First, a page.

http://www.twainquotes.com... , http://thewritecorner.wordpress.com... , http://www.onlinecollegecourses.com...
Polaris
Posts: 1,120
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2/28/2013 1:28:35 AM
Posted: 3 years ago
At 2/28/2013 1:07:09 AM, 1Devilsadvocate wrote:
At 2/27/2013 7:08:35 PM, Polaris wrote:
At 2/27/2013 3:33:00 PM, 1Devilsadvocate wrote:
Faith - Rational based trust

Using this definition, even I have faith (as I have reasonable trust in many things), however this would exclude many things traditionally defined by faith; of particular note, Divine Inspiration (The basis of all organized religions) would be excluded by your definition of faith. Which is perhaps where you and I part ways.


1 of the biggest misconceptions about the concept of "faith", is that it is inherently blind & baseless. This very idea is in fact baseless.

I define it as "Rational based trust" to counter this misconception.

"Faith is confidence or trust in a person or thing, or a deity or in the doctrines or teachings of a religion... The word faith is often used as a substitute for hope, trust or belief." http://en.wikipedia.org...

merriam webster:
Belief and trust in and loyalty to God, belief in the traditional doctrines of a religion

If the word "faith" in the English language does technically connotate blindness or baseless, it is a mistranslation.

Faith is a translation of a translation of a translation. The precise meaning may have gotten lost along the way (changes in culture are also a factor). But I believe that "rational based trust" is aprox. what god wants. Call if Faith, fides, pisti, pistis, or pistevo. If you want to get close to the true meaning, you have to go back to Gods language, Ancient Hebrew. The word in Hebrew is emu-nah (similar to the familiar term amen, which Jews pronounce amaine or umaine).

Hebrew: emunah sometimes translated as faithfullness or loyalty.
"...The definition of emunah " related to word ne'eman " is "loyalty", or "faithfulness" to G-d and to the sacred principles of our faith practiced by the Jewish people throughout the ages.
It is not a blind "leap of faith" in something that has no basis..."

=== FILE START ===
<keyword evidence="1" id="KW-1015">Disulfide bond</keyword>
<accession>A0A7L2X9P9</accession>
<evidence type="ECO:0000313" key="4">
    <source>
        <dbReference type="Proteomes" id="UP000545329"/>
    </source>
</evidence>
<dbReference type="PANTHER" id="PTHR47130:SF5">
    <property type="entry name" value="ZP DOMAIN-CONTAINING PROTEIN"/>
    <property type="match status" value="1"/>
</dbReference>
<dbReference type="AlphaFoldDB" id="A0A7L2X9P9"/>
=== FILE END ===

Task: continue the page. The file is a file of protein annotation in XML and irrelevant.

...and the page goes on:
http://www.torah.org...

For more detailed analysis of the word/concept, see these links:
http://www.egrc.net...
http://www.myjewishlearning.com...
http://www.ancient-hebrew.org...
http://en.wikipedia.org...

However, it is not clear that when christians speak of "faith", they mean the exact same thing as what the Jews mean by emunah. I.E. they are slightly different concepts. In which case it would be necessarily to look into the origional greek & latin terms from which the term faith was translated.

Greek: pist - pisti, pistis, or pistevo.
Simply translated as; trust, confidence, belief, loyalty, allegiance, or conviction.
http://www.truthortradition.com...
http://www.tracts.com...
http://www.helleniccomserve.com...

Latin - fides
""FIDES" is often (and wrongly) translated 'faith', but it has nothing to do with the word..."
http://www.csun.edu...

simple, breif, & basic description about how the mistranslation occered:
http://www.rogershermansociety.org...

General:
http://plato.stanford.edu...
http://en.wikipedia.org...
http://en.wikipedia.org...
http://www.newadvent.org...
http://www.christianforums.com...


In conclusion, faith, is not necessarily blind or baseless. & if the definition of faith connotes such, it's a mistranslation.
So either way...

KRfourier debates on faith:
http://www.debate.org... To use faith as your reasoning for one specific god is irrational
http://www.debate.org...
All knowledge is founded on faith.
http://www.debate.org...
All knowledge is founded on faith 2

What does any of this have to do with what I just posted?
1Devilsadvocate
Posts: 1,518
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2/28/2013 2:17:21 AM
Posted: 3 years ago
At 2/28/2013 1:28:35 AM, Polaris wrote:
At 2/28/2013 1:07:09 AM, 1Devilsadvocate wrote:
At 2/27/2013 7:08:35 PM, Polaris wrote:
At 2/27/2013 3:33:00 PM, 1Devilsadvocate wrote:
Faith - Rational based trust

Using this definition, even I have faith (as I have reasonable trust in many things), however this would exclude many things traditionally defined by faith; of particular note, Divine Inspiration (The basis of all organized religions) would be excluded by your definition of faith. Which is perhaps where you and I part ways.